No, open source is not some software that you can download for free.
What is open source and why do people in tech keep mentioning it? Open source actually refers to something that people can access, view, and modify publicly. In programming, this refers to licensed software that allows others to use for their own purpose. Open source projects allow an open exchange and free collaboration within the community.
If you’re new to programming, here are some software that you may not be aware, that are open source.
- VLC Media Player
- Mozilla Firefox
- Notepad ++
Popularity of Open Source Software
There are varying reasons why some prefer open source rather than proprietary software. First, it can be a learning platform for both the beginner and the advanced programmers. Second, they get a certain level of exposure to the community by getting feedback for their code and offer feedback to others in return. Third, people have control over the software and can modify in the way that they want.
Benefits of Contribution
Should you contribute to open source software? It’s up to you to decide but keep in mind that there are advantages when you do. For starters, using open source is cost-effective. It allows startups to begin with small steps rather than splurging at the beginning. Of course, as the organization grows bigger, then it would be justifiable to increase your solutions as well. More and more companies believe that open source is a growing asset to the tech industry. That said, employers are looking for talents who are creatively contributing to the source code of the software. As a result, they can find people easily without having to give loads of exams during their application. Lastly, contributing to open source software allows you and your team to be flexible and agile. Flexibility is crucial nowadays, and if you don’t keep up, you surely will be left out in the competition.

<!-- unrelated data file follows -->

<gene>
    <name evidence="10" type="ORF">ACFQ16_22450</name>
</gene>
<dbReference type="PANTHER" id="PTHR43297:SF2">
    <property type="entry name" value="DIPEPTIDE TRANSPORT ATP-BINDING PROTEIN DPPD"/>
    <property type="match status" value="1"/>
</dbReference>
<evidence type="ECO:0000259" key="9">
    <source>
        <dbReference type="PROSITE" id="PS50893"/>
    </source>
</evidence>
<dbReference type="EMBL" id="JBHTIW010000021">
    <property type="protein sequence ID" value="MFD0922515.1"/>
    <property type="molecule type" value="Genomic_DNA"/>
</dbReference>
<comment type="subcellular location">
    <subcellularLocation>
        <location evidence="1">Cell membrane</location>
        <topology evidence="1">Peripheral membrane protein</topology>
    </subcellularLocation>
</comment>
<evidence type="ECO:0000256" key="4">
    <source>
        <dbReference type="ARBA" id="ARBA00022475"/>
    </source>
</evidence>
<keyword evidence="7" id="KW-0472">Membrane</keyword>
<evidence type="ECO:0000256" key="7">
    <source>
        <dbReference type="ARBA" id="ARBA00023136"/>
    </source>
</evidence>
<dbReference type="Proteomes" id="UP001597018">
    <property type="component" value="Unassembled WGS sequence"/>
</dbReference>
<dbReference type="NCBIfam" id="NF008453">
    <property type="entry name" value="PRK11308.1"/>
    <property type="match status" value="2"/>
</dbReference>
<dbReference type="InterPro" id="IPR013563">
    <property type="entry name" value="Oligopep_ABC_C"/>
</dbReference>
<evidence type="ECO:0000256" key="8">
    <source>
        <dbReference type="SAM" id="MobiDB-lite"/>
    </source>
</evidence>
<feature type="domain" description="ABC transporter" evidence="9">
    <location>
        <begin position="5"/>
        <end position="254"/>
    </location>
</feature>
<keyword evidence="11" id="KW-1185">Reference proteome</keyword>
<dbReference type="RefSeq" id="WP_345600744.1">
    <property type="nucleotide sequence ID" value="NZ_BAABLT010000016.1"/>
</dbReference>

Misconception about Open Source
Perhaps one of the most common myths about open source software is that it is just a resource that is free. Truth is, not everything is free with open source. You may have free access to a source code at some point as an individual, but once you use it for business, that’s when the fees start. Another common misconception about open software is that all of it is Linux. Of course, we may often see the duo together but that’s not the whole picture. OSS projects are not entirely just written for Linux but with Windows and Macintosh operating systems as well. Lastly, some people think that programmers who contribute to OSS are not “real” programmers. If you’re not yet convinced, think that household names in tech have been using OSS such as OpenPOWER (a collaboration by Google, IBM, Nvidia, Tyan, and Mellanox) and the Open Virtualization Alliance or OVA.
Here’s a parting thought: OSS is not just for developers, it’s for users too!
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